Academic journal article The Middle East Journal

The Islamic Roots of Democratic Pluralism

Academic journal article The Middle East Journal

The Islamic Roots of Democratic Pluralism

Article excerpt

The Islamic Roots of Democratic Pluralism, by Abdulaziz Sachedina. Oxford, UK and New York: Oxford University Press, 2001. xii+139 pages. Notes to p. 161. Bibl. to p. 168. Index to p. 175. $25.

Abdulaziz Sachedina's goal in The Islamic Roots of Democratic Pluralism is "to demonstrate that the essential message in the Qur'an about the unity of human beings through God's creation can become a positive source for harmony and cooperation" (p. 27). The book develops this argument through study of Islamic beliefs regarding religious diversity, war with unbelievers, rebellion, apostasy, jihad, and the relationship between religious and political authority. The analysis draws on the Qur'an, several classical commentaries, and the works of two contemporary Islamic scholars (Sayyid Qutb and `Allama Tabataba'i).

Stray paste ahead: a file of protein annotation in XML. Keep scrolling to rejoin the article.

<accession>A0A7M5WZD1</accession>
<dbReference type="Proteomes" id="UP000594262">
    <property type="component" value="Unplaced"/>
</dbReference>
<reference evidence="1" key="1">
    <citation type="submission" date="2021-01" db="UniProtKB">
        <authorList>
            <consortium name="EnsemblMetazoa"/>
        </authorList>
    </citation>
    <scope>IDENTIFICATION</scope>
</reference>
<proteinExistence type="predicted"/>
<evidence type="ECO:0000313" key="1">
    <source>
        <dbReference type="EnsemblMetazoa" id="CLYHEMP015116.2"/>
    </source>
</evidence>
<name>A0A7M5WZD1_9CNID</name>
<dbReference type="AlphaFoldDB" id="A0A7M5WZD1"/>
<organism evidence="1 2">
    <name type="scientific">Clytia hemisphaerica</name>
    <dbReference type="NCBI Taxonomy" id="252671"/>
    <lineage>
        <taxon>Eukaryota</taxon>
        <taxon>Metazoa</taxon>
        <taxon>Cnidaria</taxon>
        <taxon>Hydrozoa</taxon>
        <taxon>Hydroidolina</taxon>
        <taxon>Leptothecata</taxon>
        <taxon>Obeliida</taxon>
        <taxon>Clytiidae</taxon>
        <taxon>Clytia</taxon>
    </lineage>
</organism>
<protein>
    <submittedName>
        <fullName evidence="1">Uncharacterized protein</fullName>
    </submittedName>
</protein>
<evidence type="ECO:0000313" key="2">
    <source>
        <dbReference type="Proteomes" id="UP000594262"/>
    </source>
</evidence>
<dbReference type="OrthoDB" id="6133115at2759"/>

Sachedina gives careful consideration to Islam's seemingly contradictory invocations regarding religious tolerance. The Qur'an clearly calls for tolerance of Judaism and Christianity in passages such as, "Whoever believes in Allah and the Last Day and does what is good, shall receive their reward from the Lord;" (2:62) and, "To you your religion, and to me my religion" (109:5). And yet, the Qur'an also contains passages that express a much different view: "Fight those among the People of the Book who do not believe in Allah and the Last Day" (9:29); "Whoso desires another religion than Islam, it shall not be accepted of him;" (3:85) and, "Kill the idolators wherever you find them" (9:5).

For many centuries, Muslim jurists held that the more belligerent passages of the Qur'an abrogated the tolerant ones. As a consequence, Muslims had an obligation to challenge the non-believers and convert them to Islam. Sachedina convincingly refutes this view (pp. 29-30). He proposes that medieval jurists intentionally misinterpreted the Qur'an in order to legitimize corrupt and aggressive regimes. …

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